Surviving Your First Coffee With a New Team Member

I was sitting in a coffee shop in Denver this week and could not help overhearing what appeared to be a “get to know you” coffee between a new manager/team member. The manager is clearly using the “Let’s grab some coffee” approach to lower the guard of their new team member.

Repeatedly, I heard the manager state how amazing a job the other was doing within the company, and they were excited to have them transitioning to their team.

The new team member was explaining that they had built this project from the ground up and felt it was their “baby”. While they never said it, it was clear that the new team member did not wish to be “managed”.

Clearly, this first coffee was a bit tense.

It was fascinating to listen to the exchange. The manager desperately wanted to put them at ease, and the new team member desperately wanted to be heard.

The manager was saying, “TRUST ME!” and the new team member, “ASSURE ME!”

The conversation ended with two “ok’s”. Back to the office, my guess no closer to a team than before leaving for coffee.

Moving teams are hard for a manager and new team members. A manager’s ability to connect with their new team will lead to instant success or instant friction.

As org charts change, here are the 3 messages I try to convey to anyone joining my team.


There is no stronger a message you can send than “We are in this together.”.

For managers, “together” means being highly engaged, not overbearing. For a teammate, “together” means candor, not withdrawing.

An engaged manager is a student of their new team’s perspective. They integrate into the team member’s world, not the other way around. Changes are made sparingly.

A candid team member is open to what is working, what is frustrating, and what can never change. They are open to change, but not empty of feedback.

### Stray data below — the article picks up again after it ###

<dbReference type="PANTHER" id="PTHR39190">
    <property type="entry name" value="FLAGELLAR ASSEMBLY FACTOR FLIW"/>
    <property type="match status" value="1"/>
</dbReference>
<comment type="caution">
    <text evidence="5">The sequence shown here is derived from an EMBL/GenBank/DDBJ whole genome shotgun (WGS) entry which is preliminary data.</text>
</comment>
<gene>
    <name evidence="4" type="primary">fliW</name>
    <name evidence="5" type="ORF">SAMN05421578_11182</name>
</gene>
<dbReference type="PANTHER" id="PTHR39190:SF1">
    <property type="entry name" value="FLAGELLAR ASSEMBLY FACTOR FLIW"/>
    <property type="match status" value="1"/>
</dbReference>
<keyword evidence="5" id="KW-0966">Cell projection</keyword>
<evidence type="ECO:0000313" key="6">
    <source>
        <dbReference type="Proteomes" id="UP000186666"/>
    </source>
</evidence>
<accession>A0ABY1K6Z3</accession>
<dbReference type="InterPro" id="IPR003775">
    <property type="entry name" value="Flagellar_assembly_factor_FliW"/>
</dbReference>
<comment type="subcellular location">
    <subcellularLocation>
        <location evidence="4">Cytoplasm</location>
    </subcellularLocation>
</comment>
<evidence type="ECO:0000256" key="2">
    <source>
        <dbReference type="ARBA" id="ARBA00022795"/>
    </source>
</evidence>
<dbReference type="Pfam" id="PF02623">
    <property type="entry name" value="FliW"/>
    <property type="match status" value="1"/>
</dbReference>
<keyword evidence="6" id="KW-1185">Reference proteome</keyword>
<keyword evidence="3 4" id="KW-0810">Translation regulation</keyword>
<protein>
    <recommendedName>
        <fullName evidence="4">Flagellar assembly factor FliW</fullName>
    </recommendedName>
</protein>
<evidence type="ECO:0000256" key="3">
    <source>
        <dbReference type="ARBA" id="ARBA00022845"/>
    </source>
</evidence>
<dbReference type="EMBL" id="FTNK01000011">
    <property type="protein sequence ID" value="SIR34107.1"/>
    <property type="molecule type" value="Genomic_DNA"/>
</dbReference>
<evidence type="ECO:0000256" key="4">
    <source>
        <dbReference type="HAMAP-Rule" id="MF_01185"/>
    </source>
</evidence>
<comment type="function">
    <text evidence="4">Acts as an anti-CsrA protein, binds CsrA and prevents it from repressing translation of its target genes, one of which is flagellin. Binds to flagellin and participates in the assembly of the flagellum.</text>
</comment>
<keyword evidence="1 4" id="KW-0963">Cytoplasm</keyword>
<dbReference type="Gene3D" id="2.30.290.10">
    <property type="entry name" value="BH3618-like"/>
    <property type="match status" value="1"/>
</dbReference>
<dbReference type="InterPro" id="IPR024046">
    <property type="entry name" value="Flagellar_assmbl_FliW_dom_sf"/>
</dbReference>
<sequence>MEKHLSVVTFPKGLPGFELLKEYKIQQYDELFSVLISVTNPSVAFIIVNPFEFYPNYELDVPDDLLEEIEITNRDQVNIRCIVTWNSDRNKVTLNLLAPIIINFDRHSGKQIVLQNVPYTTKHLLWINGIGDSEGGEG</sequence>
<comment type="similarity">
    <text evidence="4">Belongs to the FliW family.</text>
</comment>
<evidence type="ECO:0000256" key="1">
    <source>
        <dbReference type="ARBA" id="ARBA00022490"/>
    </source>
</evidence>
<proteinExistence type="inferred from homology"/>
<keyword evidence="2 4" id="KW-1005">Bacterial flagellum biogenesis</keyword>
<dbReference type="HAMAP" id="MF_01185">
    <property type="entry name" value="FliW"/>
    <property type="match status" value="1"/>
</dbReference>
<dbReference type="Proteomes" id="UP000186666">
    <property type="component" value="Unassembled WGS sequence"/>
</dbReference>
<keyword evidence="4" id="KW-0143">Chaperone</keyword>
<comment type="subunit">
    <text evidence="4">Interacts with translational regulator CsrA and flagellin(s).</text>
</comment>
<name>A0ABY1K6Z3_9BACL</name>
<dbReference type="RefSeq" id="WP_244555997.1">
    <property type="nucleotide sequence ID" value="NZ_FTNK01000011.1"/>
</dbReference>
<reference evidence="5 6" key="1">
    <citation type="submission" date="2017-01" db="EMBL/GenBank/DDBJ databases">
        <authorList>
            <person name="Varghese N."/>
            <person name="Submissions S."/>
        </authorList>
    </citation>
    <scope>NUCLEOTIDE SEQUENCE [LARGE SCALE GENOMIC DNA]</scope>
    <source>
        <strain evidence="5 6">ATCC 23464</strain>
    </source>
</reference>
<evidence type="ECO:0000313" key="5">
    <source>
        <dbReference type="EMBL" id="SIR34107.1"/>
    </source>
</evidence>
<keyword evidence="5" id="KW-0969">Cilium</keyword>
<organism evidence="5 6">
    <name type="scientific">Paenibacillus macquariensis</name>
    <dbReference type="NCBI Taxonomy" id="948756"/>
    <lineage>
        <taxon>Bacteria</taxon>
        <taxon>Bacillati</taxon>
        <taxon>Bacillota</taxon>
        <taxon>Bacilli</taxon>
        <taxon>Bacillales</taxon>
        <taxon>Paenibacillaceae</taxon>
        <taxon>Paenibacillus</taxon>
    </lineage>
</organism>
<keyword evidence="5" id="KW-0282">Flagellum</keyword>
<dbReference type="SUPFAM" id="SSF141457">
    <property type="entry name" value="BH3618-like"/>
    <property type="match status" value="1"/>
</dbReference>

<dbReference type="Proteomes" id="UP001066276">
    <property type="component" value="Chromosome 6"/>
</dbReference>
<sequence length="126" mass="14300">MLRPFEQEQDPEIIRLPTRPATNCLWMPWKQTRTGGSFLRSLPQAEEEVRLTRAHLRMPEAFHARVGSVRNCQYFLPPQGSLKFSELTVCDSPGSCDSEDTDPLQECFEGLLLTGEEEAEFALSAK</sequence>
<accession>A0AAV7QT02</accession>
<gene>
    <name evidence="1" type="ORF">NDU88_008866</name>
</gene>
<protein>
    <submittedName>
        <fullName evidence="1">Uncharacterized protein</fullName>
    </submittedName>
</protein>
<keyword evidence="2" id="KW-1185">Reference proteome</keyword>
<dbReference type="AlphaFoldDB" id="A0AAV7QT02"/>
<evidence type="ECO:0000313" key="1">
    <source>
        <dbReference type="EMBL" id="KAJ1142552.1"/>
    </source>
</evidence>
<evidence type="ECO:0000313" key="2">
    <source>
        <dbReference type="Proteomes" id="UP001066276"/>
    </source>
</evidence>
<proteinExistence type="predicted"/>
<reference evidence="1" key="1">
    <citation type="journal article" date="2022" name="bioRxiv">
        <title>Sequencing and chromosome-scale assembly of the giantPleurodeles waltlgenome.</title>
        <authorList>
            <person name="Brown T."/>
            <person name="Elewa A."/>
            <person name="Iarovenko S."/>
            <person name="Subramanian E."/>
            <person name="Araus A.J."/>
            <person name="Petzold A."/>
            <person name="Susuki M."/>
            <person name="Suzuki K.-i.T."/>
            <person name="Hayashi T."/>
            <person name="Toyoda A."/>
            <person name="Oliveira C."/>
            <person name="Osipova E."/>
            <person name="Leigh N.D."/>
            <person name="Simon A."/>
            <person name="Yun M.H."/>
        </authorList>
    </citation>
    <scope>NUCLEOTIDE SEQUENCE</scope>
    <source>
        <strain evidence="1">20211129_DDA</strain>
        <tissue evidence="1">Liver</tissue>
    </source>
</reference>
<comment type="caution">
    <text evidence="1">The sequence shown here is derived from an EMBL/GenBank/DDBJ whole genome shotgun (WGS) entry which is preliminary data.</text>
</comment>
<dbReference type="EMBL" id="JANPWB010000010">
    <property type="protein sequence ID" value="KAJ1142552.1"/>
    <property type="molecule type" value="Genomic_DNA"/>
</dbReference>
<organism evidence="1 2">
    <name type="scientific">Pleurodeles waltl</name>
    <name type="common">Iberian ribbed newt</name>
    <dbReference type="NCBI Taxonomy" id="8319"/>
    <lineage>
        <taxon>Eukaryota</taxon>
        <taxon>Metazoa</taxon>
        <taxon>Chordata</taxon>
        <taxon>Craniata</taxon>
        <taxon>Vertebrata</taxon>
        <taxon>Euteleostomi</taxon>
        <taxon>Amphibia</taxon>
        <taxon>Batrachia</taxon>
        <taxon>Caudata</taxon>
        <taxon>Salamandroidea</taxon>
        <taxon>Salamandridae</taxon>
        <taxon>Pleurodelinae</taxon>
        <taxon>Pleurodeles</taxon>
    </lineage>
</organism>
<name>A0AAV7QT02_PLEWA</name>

Managers must say the words, “I need you”

Managers need the new team member’s experience, wisdom, bandwidth, strengths, and voice without hesitation.

The goal is high engagement while adjusting to the norm you both will love.

With sales, the impact is even greater. A new teammate may be doing something that could radically improve the team’s results, but nothing happens if they don’t speak up.


The greatest hope for the best managers is that their team members become successful beyond their team.

As a manager, you want your team members to be rockstars and leaders in the company. If you manage sales managers it is even more important that they understand this. The ONLY way to achieve this is to let them shine.


If there was no relationship before now, don’t suddenly act like you are best buds. For the other person, it comes across patronizing and feels highly suspicious. They will think “fake, fake, fake”, and fake can’t be trusted.

I typically say, “I look forward to working with you and getting to know your style.”

MORAL OF THE STORY: Be The Boss Later, TODAY Be A Partner.


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